Chromium is one of the transition metal in periodic table that is known for its ability in improving one’s health condition by preventing diseases and gives treatment. However in human body, only very small amounts of chromium are required and they are often regarded as the essential trace element in human body.
Back in 1950s, the uses of chromium as nutritional and medical enhancement to glucose metabolism was started when brewer’s yeast was suggested to contain a glucose tolerance factor (GTF) that prevented diabetes in experimental animals. (Schwarz k, Mertz W, 1959). It was only then this factor finally taken into consideration to be a biologically active form of trivalent chromium that could substantially lower the plasma glucose levels in diabetic mice based on studied done by Tuman RW and Doisy RJ in 1977. According to Fernando Guerrero and Martha Rodriguez-Moran, 2005, trivalent chromium (Cr3+) is an essential trace element required for the maintenance of normal glucose and fat metabolism. Because chromium potentiates the action of insulin, it was named from its recognition in the late 1950s as the glucose tolerance factor term that emphasizes its importance in glucose metabolism. Chromium is present in many foods, especially in liver, Brewer’s yeast, American cheese, wheat germ, vegetables such as carrots, potatoes, broccoli, and spinach, and is also present in alfalfa, brown sugar, molasses, dried beans, nuts, seeds, mushrooms, and animal fats.
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An organically dynamic type of chromium takes part in glucose digestion system by improving the impacts of insulin. Insulin is produced by particular cells in the pancreas in light of increasing blood glucose levels, for example, after eating. Insulin binds to insulin receptors on the surface of cells, which actuates the receptors and invigorates glucose uptake by cells. Blood glucose levels are prevented from being elevated when insullin interact with insulin receptors whereby insulin will provides cells with glucose. Apart from affecting carbohydrate (glucose) metabolism, metabolism of fat and protein is also influnced by insulin. Impaired glucose tolerance or type 2 diabetes which is also known as non-insulin dependent diabetes mellitus may occur as the consequences of decrease response to insulin or decreased insulin sensitivity. Type 2 diabetes is characterized by elevated blood glucose levels and insulin resistance.
The precise structure of the biologically active form of chromium is not known. Recent research suggests that a low-molecular-weight chromium-binding substance (LMWCr) may enhance the response of the insulin receptor to insulin. The following is a proposed model for the effect of chromium on insulin action.
First, the inactive form of the insulin receptor is converted to the active form by binding insulin. The binding of insulin by the insulin receptor stimulates the movement of chromium into the cell and results in binding of chromium to apoLMWCr, a form of the LMWCr that lacks chromium. Once it binds chromium, the LMWCr binds to the insulin receptor and enhances its tyrosine kinase activity. The ability of the LMWCr to activate the insulin receptor is dependent on its chromium content. The LMWCr may be released from the cell in order to terminate its effects when insulin levels drop due to normalization of blood glucose levels. More recent studies have indicated that chromium enhances insulin action by increasing the insulin-stimulated translocation of glucose transporters to the cell membrane (Chen G, Liu P, Pattar GR, et al, 2006).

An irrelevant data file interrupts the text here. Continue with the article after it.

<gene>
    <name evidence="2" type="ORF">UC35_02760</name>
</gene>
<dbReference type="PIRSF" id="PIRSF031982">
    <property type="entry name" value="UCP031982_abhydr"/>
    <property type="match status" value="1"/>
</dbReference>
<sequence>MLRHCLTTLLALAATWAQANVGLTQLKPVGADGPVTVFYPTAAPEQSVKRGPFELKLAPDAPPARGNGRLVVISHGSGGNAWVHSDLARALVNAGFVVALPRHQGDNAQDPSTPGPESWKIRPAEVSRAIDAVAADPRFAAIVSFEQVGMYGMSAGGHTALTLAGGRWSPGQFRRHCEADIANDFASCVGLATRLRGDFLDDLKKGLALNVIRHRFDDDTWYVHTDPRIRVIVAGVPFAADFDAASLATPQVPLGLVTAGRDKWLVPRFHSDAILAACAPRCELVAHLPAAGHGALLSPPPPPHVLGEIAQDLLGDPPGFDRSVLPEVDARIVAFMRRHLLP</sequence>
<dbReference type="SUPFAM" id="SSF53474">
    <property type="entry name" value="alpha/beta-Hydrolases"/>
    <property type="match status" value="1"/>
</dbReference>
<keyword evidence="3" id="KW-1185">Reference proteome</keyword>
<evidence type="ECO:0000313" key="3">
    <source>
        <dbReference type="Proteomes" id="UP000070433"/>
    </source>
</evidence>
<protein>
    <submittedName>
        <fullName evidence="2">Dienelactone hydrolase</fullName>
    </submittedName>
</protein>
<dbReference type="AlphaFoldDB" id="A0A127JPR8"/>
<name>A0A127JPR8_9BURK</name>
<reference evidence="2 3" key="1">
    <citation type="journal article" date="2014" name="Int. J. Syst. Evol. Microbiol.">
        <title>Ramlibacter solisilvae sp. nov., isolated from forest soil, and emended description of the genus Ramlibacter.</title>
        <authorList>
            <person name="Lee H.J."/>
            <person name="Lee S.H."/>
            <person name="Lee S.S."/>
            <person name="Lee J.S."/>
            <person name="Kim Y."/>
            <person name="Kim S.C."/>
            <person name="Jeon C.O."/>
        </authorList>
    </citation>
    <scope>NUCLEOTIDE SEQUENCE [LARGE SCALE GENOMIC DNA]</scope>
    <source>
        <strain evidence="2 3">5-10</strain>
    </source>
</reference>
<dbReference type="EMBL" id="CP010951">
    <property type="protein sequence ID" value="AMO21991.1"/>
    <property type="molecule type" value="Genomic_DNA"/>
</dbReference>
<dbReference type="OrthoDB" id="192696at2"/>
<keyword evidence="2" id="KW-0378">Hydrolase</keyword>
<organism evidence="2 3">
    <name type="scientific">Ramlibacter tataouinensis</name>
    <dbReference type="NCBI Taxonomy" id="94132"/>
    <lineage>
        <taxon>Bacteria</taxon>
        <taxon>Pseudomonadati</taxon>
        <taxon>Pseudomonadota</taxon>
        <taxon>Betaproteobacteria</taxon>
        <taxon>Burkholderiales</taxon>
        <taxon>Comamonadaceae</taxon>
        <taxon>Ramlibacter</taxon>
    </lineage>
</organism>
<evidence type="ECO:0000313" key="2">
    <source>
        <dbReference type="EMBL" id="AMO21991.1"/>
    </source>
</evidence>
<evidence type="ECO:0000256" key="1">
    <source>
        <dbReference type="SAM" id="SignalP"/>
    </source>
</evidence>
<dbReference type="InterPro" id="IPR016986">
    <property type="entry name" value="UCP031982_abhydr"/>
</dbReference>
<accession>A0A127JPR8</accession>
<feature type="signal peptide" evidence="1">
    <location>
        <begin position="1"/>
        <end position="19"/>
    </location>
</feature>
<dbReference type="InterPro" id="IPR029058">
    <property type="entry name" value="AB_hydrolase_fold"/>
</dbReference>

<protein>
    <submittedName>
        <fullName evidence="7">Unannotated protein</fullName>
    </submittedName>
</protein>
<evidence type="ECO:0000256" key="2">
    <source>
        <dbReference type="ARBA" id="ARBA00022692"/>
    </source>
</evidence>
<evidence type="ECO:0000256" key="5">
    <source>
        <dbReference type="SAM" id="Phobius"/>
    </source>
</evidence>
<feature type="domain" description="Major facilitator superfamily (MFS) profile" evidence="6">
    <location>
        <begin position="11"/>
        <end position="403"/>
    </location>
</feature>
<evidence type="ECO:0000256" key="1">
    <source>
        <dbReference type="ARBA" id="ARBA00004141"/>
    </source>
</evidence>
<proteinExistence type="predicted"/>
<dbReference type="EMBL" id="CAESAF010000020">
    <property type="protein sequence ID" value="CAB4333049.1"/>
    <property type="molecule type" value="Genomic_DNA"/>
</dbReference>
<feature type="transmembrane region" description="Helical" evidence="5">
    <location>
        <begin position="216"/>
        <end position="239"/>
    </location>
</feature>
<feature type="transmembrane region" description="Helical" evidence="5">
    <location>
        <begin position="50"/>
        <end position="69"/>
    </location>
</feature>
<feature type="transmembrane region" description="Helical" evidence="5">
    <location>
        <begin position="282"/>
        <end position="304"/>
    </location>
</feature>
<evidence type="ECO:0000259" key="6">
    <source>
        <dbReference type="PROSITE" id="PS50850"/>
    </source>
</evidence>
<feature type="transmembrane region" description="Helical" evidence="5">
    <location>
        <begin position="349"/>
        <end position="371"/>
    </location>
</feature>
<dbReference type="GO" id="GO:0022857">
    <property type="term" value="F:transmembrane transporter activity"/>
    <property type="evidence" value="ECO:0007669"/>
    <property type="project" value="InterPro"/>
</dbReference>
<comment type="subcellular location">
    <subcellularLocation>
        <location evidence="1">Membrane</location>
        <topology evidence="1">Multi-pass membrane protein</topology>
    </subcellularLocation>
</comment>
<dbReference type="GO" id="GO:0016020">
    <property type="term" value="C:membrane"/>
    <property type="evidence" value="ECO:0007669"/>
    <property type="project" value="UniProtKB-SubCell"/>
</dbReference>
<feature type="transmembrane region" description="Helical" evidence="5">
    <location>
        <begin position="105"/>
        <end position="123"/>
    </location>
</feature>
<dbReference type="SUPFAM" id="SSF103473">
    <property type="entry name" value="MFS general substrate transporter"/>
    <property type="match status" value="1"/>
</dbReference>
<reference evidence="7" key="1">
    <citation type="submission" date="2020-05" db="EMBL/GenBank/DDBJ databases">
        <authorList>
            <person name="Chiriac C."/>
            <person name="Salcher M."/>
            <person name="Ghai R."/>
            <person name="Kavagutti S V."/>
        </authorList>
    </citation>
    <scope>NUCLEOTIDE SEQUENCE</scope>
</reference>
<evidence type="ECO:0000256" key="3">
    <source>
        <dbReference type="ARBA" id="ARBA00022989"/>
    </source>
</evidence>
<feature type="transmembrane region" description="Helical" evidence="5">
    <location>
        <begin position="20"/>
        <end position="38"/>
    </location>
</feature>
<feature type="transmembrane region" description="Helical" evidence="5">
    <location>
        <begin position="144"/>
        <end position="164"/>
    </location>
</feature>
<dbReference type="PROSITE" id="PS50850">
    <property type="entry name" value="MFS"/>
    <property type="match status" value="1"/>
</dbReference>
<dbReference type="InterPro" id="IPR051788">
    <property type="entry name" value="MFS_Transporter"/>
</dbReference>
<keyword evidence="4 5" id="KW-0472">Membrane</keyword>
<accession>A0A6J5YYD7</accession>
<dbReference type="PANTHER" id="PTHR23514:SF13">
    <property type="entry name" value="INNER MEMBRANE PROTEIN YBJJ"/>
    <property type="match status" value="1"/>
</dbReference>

Apart from type 2 diabetes, effects of chromium supplementation on gestational diabetes had also been examined. Gestational diabetes occurs in about 2% of pregnant women and usually appears in the second or third trimester of pregnancy. Adverse effects on the developing fetus must be prevent by tightly control the blood glucose levels in the body. Glucose tolerance usually turns back to normal after delivery. However, according to study, 30% to 40% of women who have had gestational diabetes develop type 2 diabetes within 5 to 10 years. An observational study in pregnant women did not find serum chromium levels to be associated with measures of glucose tolerance or insulin resistance in late pregnancy, although serum chromium levels may not reflect tissue chromium levels. Women with gestational diabetes whose diets were supplemented with 4 mcg of chromium per kilogram of body weight daily as chromium picolinate for eight weeks had decreased fasting blood glucose and insulin levels compared with those who took a placebo. However, insulin therapy rather than chromium picolinate was required to normalize severely elevated blood glucose levels.
Trivalent compounds (Cr III) do not cause any serious damage to body tissue, in fact, it is an important component of a balanced human and animal diet and its deficiency is detrimental to the glucose and lipid metabolism in mammals. The limitation of chromium in its application in human health is that it may cause different side effect to different person. The controversy surrounding chromium supplementation is due to the variability of the results gain from the evaluation of the effect of chromium in patients with diabetes and without diabetes. Some of them experienced positive improvement but some are only indicate little or no benefit at all. Most of the concerns regarding the long-term safety of chromium supplementation arise from several studies in cell culture, suggesting chromium (III), especially in the form of chromium picolinate, may increase DNA damage. Several studies have demonstrated the safety of daily doses of up to 1,000 mcg of chromium for several months. However, there have been a few isolated reports of serious adverse reactions to chromium picolinate. Kidney failure was reported five months after a six-week course of 600 mcg of chromium/day in the form of chromium picolinate, while kidney failure and impaired liver function were reported after the use of 1,200-2,400 mcg/day of chromium in the form of chromium picolinate over a period of four to five months. Individuals with pre-existing kidney or liver disease may be at increased risk of adverse effects and should limit supplemental chromium intake. In addition, the use of the supplements of chromium over a prolonged period of time may result in a risk of chromium poisoning. This is due to chromium’s nuclear affinity, tending to result in its accumulation within cells. High doses of chromium which is about 600-2400 μg will makes rare side effects may occur such as damage to the liver, kidney, and bone marrow as well as rhabdomyolysis and psychiatric disturbances in some cases. They have also been related to chromosomal damage and increased incidence of cervical arch defects as they are capable of cleaving DNA.